Women and Society during the early 20th Century
Women always had to deal with all kinds of situations throughout history. Sex was becoming to be a woman’s way of expressing herself and in a way have control over certain situation Edith Wharton’s "Summer" and John Steinbeck’ s "The Chrysanthemums" show two characters (both of them women) struggling between society‘s rules and laws and their own believes and desires. Both stories were written in the beginning of the 20th century and both authors made it very clear that the women’s thoughts were unacceptable. While Charity Loyal in "Summer" had the ability to satisfy herself sexually with a city boy and go as ...view middle of the document...
She says, "She loved the roughness of the dry mountain grass under her palms, the smell of the thyme into which she crushed her face, the fingering of the wind in her hair and through her cotton blouse, and the creak of the larches as he swayed to it" (98). Charity lies in the grass almost hugging it. She shows emotions toward the grass (nature) that make it seem almost like a person. Moments like this one, made her feel free for a few minutes and those minutes were the happiest of her life.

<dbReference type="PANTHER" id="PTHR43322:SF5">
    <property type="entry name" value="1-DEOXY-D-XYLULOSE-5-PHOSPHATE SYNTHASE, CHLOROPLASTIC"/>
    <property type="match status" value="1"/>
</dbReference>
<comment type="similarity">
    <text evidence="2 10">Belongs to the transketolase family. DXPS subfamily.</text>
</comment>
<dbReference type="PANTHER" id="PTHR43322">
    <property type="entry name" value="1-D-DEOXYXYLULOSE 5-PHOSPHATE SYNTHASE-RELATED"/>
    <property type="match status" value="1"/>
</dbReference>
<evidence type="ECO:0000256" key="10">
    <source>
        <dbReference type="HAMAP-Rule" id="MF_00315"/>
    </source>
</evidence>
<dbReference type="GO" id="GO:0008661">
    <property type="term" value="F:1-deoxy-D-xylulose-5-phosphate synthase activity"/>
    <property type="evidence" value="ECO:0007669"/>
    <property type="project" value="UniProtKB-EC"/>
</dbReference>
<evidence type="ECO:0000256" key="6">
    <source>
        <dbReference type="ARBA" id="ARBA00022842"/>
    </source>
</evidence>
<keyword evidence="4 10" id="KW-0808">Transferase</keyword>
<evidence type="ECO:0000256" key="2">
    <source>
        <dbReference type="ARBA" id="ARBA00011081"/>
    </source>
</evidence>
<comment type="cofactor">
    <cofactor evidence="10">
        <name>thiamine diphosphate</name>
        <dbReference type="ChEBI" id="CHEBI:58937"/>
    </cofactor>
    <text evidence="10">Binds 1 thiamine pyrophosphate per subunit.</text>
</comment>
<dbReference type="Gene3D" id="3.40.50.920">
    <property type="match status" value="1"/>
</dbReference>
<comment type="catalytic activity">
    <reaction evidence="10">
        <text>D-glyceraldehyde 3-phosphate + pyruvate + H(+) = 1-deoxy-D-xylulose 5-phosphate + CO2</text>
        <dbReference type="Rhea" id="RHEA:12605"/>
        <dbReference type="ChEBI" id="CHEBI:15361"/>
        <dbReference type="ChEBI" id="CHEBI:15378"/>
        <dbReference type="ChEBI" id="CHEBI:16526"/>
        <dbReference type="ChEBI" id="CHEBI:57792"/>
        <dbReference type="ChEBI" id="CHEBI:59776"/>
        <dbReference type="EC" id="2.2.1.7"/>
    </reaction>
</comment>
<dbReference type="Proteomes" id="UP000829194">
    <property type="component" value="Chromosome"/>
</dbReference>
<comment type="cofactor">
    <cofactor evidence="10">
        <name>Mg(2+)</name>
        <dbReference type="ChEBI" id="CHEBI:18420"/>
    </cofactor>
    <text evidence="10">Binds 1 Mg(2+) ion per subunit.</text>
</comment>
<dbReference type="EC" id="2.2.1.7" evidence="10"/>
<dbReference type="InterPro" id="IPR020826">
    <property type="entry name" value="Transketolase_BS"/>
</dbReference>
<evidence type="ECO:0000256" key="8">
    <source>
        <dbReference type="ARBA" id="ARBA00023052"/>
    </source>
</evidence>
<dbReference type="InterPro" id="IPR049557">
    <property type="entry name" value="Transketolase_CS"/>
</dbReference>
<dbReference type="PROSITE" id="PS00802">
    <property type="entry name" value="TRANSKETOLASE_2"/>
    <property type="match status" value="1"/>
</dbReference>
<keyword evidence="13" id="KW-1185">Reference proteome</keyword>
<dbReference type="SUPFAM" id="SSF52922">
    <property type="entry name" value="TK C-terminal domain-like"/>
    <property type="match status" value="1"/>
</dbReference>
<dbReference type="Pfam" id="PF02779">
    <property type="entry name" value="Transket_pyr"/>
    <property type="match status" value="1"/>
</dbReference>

There is also another time through the story where nature becomes important. Cynthia Bily, who wrote a critical essay on Summer says, "At the Jewelry store, where she [Charity] sees jewelry close up for the first time, she is attracted to a ’a gold lily-of-the-valley with white flowers’--an understandable attraction for a woman who loves the natural world as much as she does." Charity chooses the brooch that represents her. This, however, not only shows Charity admiration and love for nature, but Harney’s ability to "buy" Charity’s attention and eventually sexual intimacy. The Brooch place an important part in the story. She carriers the brooch everywhere and when she had to give it away, she goes back to the doctor’s office and gets it back.
Steinbeck also makes nature a very important part of his story. “Worn, Damaged bodies in Literature and Photography of the Great Depression” by Thomas Fahy examples the important role of nature in Steinbeck’s novels. He writes that throughout his novels, migrant workers depend on their ability to do physical labor for survival. Whether a man is good at lifting heavy loads, picking apples, or fixing cars, he typically measures
Galante Gonzalez, 3